Set in modern-day Kenya, A Guide to the Birds of East Africa is a sweet novel, comparable to The No. 1 Ladies Detective Agency series. Mr. Malik, an avid birder, has been in love with a Scottish widow, Rose Mbikwa, for many years. He attends her Tuesday morning bird walks faithfully. But he does not have the courage to ask her out on a date. Finally, he decides to ask her to his country club's ball. Unfortunately, his childhood nemesis, Harry Khan, moves back. He, too, falls for Mrs. Mbikwa.

The competition to take Rose Mbikwa to the Hunt Club Ball takes the form of a bird identification contest around Kenya. Here, the reader is treated to wonderful descriptions of the surrounding wildlife. Myriad adventures ensue.

The writing in A Guide to the Birds of East Africa is a bit choppy. Still, its characters are endearing and the descriptions of small town life are quaint. If you enjoyed The No. 1 Ladies Detective Agency, as well as Major Pettigrew's Last Stand (Helen Simonson), you will find this book a quick and entertaining read.

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Monday, November 1, 2010

The Thousand Autumns of Jacob De Zoet

Set in Japan in the late 1700's The Thousand Autumns of Jacob DeZoet follows the life, trials and troubles of Jacob DeZoet, a Dutch clerk. DeZoet travels to Japan as a financial clerk for the Dutch East Indies Company at the request of his fiance's father. What DeZoet believes to be a five year commitment that will provide him with financial security in actuality becomes a much longer stay.

The story line tells of DeZoet's problems with disaffected workers, thieving supervisors and a Japanese culture as far different from his Dutch upbringing as could possibly be.

Well written, the story meanders through DeZoet's trials with the company and his forbidden love for a Japanese woman. What I couldn't understand was the middle third of the book. DeZoet falls in love with a Japanese woman, a mid-wife, who is studying with the Dutch colony's doctor. Before he can take any action on his feelings she is sent to a nunnery attached to a local lord's monastery as payment for her father's debts. The nuns are all physically disfigured in some way.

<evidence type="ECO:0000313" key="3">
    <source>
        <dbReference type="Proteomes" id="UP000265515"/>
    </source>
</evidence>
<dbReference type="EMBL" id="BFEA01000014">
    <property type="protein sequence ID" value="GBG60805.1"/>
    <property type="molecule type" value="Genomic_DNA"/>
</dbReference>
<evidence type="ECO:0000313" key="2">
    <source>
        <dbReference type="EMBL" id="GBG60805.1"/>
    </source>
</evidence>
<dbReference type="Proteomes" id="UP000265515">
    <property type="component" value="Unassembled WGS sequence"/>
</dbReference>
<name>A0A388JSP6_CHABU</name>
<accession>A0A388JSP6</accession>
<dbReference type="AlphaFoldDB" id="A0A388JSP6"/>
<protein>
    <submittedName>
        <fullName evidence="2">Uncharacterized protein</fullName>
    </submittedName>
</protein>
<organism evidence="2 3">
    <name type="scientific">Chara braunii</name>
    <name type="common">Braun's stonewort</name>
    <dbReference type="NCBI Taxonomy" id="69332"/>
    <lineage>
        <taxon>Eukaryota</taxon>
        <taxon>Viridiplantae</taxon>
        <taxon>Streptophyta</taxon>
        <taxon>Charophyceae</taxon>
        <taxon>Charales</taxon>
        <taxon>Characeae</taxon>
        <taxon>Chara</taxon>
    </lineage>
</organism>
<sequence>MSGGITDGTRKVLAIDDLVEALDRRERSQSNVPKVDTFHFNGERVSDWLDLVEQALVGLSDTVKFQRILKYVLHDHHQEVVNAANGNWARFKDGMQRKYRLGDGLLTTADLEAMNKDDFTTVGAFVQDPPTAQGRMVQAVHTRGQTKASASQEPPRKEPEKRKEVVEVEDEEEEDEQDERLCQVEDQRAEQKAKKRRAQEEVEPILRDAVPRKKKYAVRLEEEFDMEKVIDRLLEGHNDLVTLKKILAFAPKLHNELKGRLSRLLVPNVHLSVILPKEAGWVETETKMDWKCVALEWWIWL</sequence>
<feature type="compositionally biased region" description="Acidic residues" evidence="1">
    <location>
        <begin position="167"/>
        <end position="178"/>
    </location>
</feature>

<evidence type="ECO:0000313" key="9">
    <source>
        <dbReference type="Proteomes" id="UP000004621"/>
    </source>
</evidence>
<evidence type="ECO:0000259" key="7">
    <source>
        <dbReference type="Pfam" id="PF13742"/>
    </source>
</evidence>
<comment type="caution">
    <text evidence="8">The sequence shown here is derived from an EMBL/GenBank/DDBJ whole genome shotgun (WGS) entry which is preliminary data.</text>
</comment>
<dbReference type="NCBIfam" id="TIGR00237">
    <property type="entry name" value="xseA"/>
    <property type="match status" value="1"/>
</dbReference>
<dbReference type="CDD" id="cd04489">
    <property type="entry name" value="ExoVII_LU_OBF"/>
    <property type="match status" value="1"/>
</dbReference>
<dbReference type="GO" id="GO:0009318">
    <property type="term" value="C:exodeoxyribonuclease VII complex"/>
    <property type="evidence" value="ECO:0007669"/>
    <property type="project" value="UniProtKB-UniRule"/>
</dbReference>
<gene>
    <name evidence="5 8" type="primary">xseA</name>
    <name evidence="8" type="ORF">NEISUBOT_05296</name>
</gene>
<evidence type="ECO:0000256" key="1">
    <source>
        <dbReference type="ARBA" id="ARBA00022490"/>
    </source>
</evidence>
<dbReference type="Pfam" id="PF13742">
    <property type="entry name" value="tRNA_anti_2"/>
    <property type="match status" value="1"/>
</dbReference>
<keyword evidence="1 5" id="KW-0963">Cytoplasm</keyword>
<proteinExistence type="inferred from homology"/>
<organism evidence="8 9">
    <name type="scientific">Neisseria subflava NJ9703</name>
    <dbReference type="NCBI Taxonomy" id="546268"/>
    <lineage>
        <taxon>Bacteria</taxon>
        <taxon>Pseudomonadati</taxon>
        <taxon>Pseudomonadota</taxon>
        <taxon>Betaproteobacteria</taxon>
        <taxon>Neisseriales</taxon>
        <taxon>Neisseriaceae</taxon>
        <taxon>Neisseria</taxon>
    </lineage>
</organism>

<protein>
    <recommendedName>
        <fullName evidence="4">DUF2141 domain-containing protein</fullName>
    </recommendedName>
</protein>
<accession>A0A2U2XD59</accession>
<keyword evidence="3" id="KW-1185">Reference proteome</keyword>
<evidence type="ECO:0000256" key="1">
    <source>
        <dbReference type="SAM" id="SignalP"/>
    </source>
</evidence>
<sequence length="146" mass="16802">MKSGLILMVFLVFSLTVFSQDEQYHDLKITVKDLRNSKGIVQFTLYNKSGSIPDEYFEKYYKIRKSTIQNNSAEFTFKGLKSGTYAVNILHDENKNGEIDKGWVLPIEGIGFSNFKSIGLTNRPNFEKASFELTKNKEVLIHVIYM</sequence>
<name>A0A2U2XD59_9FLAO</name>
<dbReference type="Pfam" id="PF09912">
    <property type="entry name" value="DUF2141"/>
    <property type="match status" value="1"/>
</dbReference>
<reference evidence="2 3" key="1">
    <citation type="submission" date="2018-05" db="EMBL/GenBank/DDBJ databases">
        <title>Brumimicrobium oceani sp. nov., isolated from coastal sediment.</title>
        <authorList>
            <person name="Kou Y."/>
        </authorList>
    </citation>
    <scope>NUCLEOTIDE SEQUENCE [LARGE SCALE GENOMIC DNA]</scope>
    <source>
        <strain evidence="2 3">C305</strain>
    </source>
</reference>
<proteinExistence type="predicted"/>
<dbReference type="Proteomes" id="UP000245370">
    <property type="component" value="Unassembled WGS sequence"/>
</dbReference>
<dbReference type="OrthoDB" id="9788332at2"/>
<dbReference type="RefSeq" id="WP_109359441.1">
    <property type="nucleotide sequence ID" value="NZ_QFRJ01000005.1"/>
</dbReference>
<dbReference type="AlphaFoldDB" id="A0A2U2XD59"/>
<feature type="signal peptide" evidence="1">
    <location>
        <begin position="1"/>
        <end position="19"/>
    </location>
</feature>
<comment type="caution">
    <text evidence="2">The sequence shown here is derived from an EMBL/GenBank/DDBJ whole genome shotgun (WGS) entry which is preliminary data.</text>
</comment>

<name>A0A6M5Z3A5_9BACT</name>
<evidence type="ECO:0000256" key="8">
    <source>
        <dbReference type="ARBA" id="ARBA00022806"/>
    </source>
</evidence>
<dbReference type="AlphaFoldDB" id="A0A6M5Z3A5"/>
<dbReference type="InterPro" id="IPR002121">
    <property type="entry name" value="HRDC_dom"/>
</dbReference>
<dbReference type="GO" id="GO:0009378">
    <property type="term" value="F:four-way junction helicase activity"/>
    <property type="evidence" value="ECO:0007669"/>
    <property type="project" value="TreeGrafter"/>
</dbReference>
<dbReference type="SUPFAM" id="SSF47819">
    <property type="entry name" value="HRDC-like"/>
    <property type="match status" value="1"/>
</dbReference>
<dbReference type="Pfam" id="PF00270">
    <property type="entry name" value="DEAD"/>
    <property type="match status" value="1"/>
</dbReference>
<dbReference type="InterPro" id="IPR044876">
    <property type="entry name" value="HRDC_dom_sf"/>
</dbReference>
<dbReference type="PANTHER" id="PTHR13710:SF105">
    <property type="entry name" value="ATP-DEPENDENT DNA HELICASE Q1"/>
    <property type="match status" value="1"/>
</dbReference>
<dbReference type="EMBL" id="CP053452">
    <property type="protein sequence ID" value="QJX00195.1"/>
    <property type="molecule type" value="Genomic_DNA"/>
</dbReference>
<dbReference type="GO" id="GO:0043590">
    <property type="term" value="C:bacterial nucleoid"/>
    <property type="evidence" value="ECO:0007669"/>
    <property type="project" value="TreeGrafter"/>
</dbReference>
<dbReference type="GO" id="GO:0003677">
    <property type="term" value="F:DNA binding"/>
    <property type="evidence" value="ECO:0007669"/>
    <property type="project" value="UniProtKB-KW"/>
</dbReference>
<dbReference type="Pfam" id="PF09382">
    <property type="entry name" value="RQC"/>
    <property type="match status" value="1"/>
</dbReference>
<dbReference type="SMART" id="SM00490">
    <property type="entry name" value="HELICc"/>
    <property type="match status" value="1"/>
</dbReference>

At this point the book veers off into the secret world of the monastery. The nuns are there to serve the monks who "engift" them with children. The infants are removed from the mothers and apparently adopted out to families with whom the children will have a better life. When an initiate at the monastery runs away with a copy of the 13 rules for the monks, everything changes for DeZoet. Jacob winds up with a copy of the scroll and the reality of what the monks are doing becomes readily apparent. At this point, the story line veers again.

A disgraced former Dutch worker appears with a British frigate in an attempt to takeover the Dutch trading post and humiliate DeZoet. British war with Japan seems likely, but no. After firing on the Dutch settlement and the surrounding Japanese area the British ship suddenly leaves.

The last 30 pages of the book rush through approximately the last 15 years of DeZoet's life. While all the story lines are tied off, some more completely than others, I couldn't help feeling that I missed something in the book. Some parts of the book are beautifully written. You can see the mists rising on the mountains or feel the heat of the ship's hold. But the story line lurched at the end.

That said the book is worth the read. It lays out European-Japanese trade at the time and is a good study of of traditional Japanese customs and practices.